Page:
Lovelock believes that the best way to think about the Earth is to see it as an organism that goes through phases of sickness and health, or instability followed by equilibrium. Earth's medical history is a long story, for she is an older lady. Her life is now at least 3.5 billion years old.
Conditions change on Earth, and one is that the sun has grown hotter. For most of the age of mammals (the age that followed the dinosaurs and their asteroid demise) the Earth was warm and no ice formed at the poles. But as the sun grew ever hotter, by about 2 million years ago, polar ice caps formed and the Pleistocene began - the ice ages. This sounds odd, but Lovelock explains it: the Earth began to pull more CO2 out of the atmosphere and store it in rocks and plants. Less CO2 in the atmosphere lessened the greenhouse effect and temperatures dropped. But because of cyclical changes in Earth's orbit over time, the ice ages have see-sawed back and forth between glacial and interglacial in a series of 100,000-year cycles. A system with this much dynamism is prone to getting knocked off balance, and there is little doubt that that is what is happening now: climate shock.
A funny thing happened 2 million years ago on the way to the ice ages. The ice caps sucked moisture from the African forests, which withered and withdrew from the plains. An arboreal ape came down from the trees and began to make tools and lose its hair. When its descendants multiplied and started to burn fossil fuels, they became a fever-inducing planetary infection. They (we) are the cause of climate shock.
Thin Ice is really the story of the "planetary physicians," as Lovelock calls them - the scientists like Lonnie Thompson who have devoted their careers to taking the planet's temperature. And now the world is getting so warm that anyone can hold a hand to the patient's forehead and get a sense of what is happening.
Besides being a physics PhD from MIT, Thin Ice author Mark Bowen is also an avid recreational climber. He was able to add to his story of scientific discovery the eyewitness accounts from climbers all over the world of rapid ice-melting over the last ten years. A glacier that was a stone's throw from Sir Edmund Hilary's first camp on Mt. Everest has retreated three miles since Hilary's 1953 historic ascent.
An international commission predicts that there is a high likelihood that all of the Himalayan glaciers will melt by 2035. The Himalaya will turn black, and the Ganges and other rivers that flow from it will dry to seasonal streams. The 500 million people in India who depend on water from these rivers will have no other source. As mountain glaciers and snow packs melt everywhere, China, the Andes and California will face the same climate shock - no water.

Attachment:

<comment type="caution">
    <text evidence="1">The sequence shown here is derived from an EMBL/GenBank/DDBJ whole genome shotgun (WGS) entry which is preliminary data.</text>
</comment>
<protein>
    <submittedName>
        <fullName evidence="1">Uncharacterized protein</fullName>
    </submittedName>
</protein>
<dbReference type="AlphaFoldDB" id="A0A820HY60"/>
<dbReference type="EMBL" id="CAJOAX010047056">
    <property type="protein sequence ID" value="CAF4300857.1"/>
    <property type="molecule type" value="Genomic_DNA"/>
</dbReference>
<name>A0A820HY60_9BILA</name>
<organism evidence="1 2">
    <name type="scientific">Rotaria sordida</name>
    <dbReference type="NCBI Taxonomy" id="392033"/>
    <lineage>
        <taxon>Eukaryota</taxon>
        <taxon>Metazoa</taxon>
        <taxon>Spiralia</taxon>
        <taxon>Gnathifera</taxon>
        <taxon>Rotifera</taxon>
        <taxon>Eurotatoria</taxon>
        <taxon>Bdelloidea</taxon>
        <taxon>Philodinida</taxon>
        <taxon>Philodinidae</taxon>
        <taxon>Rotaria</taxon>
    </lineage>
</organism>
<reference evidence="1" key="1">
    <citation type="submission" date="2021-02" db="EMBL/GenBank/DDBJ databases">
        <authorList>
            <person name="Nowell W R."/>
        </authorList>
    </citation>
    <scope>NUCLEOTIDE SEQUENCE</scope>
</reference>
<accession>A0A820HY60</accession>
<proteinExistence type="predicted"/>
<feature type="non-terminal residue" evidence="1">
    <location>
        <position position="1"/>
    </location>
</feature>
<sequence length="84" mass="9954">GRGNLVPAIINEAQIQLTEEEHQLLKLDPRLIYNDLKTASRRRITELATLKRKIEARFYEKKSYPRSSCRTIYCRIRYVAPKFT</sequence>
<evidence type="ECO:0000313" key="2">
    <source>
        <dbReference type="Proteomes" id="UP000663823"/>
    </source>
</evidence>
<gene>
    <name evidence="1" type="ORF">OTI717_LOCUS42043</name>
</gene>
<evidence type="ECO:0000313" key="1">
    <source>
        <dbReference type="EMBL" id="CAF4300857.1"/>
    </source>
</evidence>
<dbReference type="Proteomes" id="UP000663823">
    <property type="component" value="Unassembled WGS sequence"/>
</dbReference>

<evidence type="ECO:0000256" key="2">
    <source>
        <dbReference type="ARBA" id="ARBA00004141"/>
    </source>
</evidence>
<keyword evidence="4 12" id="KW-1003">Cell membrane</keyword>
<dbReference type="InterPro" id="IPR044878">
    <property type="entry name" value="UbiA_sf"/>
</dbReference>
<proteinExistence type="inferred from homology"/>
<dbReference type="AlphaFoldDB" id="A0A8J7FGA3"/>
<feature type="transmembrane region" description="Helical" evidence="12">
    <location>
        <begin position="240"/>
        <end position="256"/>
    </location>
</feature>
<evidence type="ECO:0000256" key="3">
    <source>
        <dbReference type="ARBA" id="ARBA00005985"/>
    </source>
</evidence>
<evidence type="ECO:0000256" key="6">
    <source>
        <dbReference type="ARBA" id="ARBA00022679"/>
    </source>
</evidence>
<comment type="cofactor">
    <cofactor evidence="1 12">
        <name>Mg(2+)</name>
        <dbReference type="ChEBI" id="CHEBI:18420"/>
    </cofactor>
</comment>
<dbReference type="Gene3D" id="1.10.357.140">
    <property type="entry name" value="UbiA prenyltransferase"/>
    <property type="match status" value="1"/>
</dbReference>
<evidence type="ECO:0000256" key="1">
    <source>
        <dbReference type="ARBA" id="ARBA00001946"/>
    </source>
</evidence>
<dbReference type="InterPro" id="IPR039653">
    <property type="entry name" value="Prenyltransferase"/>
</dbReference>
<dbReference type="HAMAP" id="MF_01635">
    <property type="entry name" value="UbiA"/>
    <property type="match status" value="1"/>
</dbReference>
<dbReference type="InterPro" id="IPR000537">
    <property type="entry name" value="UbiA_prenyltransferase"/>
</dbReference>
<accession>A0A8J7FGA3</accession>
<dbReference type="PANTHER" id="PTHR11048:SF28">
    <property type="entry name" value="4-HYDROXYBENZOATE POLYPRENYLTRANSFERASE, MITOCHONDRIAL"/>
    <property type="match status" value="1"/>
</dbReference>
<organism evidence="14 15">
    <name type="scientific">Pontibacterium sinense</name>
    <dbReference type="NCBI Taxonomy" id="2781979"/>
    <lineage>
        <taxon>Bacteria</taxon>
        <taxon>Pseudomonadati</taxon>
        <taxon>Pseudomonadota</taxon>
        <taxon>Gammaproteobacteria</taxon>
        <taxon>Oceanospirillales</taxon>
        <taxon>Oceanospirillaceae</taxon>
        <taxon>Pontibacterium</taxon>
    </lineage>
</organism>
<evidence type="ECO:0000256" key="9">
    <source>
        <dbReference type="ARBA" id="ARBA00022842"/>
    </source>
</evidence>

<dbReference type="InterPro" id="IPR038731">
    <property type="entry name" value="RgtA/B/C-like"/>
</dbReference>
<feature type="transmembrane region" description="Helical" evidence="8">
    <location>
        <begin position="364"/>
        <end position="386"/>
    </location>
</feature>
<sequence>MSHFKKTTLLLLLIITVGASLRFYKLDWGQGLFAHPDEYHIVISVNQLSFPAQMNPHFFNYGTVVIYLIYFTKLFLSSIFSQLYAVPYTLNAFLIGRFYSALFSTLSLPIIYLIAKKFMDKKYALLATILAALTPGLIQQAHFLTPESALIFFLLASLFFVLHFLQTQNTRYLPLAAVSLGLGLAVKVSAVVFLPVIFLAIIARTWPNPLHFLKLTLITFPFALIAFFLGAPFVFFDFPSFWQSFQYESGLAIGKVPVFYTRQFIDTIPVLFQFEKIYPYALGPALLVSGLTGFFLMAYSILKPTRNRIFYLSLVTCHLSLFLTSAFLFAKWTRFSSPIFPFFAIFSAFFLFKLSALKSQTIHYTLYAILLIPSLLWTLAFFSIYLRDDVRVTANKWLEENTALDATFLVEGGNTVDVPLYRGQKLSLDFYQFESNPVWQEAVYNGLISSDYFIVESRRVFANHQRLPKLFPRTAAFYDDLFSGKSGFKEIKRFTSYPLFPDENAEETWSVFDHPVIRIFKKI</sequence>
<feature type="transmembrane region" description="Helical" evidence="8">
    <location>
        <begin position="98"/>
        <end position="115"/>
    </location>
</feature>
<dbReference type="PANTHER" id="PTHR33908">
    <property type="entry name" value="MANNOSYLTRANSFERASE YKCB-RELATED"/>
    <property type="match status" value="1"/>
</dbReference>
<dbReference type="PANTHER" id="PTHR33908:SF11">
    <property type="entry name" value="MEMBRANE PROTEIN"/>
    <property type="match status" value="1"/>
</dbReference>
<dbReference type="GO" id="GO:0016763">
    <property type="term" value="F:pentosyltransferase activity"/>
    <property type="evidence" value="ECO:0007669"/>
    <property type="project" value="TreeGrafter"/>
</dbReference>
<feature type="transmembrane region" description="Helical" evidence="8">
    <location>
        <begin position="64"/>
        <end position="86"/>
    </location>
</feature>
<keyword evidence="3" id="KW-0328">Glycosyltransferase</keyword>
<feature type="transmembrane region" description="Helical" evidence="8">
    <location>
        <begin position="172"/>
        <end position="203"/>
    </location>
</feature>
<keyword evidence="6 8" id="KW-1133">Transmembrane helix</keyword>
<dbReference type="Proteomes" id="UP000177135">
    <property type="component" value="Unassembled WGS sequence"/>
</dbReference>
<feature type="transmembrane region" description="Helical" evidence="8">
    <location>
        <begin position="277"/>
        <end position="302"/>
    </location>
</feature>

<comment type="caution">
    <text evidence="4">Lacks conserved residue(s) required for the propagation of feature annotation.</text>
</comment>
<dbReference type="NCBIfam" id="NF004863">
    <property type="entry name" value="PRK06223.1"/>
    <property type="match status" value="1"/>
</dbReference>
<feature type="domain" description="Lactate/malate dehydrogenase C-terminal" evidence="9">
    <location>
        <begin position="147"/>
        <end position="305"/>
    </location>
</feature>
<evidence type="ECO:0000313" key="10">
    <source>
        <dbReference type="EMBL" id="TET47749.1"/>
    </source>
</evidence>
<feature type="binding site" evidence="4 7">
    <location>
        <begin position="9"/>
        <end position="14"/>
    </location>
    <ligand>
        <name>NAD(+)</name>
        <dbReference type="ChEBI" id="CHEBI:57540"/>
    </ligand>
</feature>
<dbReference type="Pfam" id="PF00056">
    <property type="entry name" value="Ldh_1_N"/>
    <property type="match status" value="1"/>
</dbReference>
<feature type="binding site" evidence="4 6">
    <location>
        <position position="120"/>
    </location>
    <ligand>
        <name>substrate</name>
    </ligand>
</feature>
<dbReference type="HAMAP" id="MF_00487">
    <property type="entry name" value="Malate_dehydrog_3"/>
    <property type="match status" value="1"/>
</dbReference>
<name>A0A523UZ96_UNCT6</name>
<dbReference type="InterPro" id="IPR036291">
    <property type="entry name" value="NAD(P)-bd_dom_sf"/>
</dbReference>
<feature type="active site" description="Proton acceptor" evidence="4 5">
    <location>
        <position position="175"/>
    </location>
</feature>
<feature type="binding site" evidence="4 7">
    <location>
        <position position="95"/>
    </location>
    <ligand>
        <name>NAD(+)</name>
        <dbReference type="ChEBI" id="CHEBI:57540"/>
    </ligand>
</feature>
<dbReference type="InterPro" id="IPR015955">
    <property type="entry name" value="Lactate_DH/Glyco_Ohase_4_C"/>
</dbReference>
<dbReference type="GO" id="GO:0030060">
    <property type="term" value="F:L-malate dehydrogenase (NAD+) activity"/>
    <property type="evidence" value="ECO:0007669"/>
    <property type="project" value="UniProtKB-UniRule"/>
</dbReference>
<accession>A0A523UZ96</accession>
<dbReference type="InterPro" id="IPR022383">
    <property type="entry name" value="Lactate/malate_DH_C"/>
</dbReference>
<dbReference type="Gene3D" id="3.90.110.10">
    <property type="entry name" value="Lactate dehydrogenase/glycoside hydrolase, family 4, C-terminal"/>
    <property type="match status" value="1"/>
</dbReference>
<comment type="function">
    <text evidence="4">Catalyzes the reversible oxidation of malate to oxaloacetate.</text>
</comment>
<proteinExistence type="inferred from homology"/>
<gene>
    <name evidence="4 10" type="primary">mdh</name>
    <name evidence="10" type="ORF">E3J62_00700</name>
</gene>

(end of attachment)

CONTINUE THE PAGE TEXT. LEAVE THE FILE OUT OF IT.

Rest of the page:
Meanwhile, the melting ice will raise the seas. Lonnie Thompson and other researchers are discovering that once glaciers start to melt, they can melt all the way to bedrock very rapidly. If all of the Earth's mountain glaciers were to melt, it would raise the sea level by a foot and a half and that would be the end of places like Bangladesh and Louisiana's bayou country. But the polar ice caps are showing the same tendency for rapid melting, and a mere two degree Fahrenheit rise in global temperature could be enough to cause a complete disintegration. Sea levels could start rising by 3 feet every 20 years. We will have to act quickly and drastically to avert this inundation.
Reading Thin Ice and exposing yourself to climate shock could help prepare you for your new role in the greenhouse world. We will need more planetary physicians to diagnose and prescribe, and there will also be a need for planetary nurses, orderlies and volunteers to pitch in around the clock to keep the dear old lady alive. What does this mean? Probably it will mean changing everything about the way we live, starting by reducing our fossil fuel consumption now.
But how on Earth can we train ourselves to change everything, all at once?
Let's face it: We are more like monkeys than like gods, and we learn best by imitating whatever we think is admirable. For most of our evolutionary history we were a prey species - a scruffy primate just recently evolved from a rodent. And so, in our hominid phase we have fancied ourselves a glorious predator, in the same league with the lion and the eagle. In the future, if we want to survive, we will become symbionts - life forms that live in partnership with others. We may become like the rhinoceros bird that pecks parasitic ticks (and blood) from the rhino's back and warns it of approaching danger.
As successful symbionts we will adapt to the warmer Earth by
living modestly and learning all the tricks and trades for
storing carbon away in forests, fields, soils and rocks.
We'll blow sweet breezes on the lady's brow, soothe her hot
flashes, and cool the Earth again. In return, if luck and
tides are with us, she will continue to sustain us until our
time on Earth is done.
Kelpie Wilson is the t r u t h o u t environment editor. She is also a mechanical engineer and does technical writing for the solar power industry. She has been a leader in the campaign to protect ancient forests in the Pacific Northwest and was the executive director of the Siskiyou Regional Education Project. Her first novel, Primal Tears, has been published by North Atlantic Books.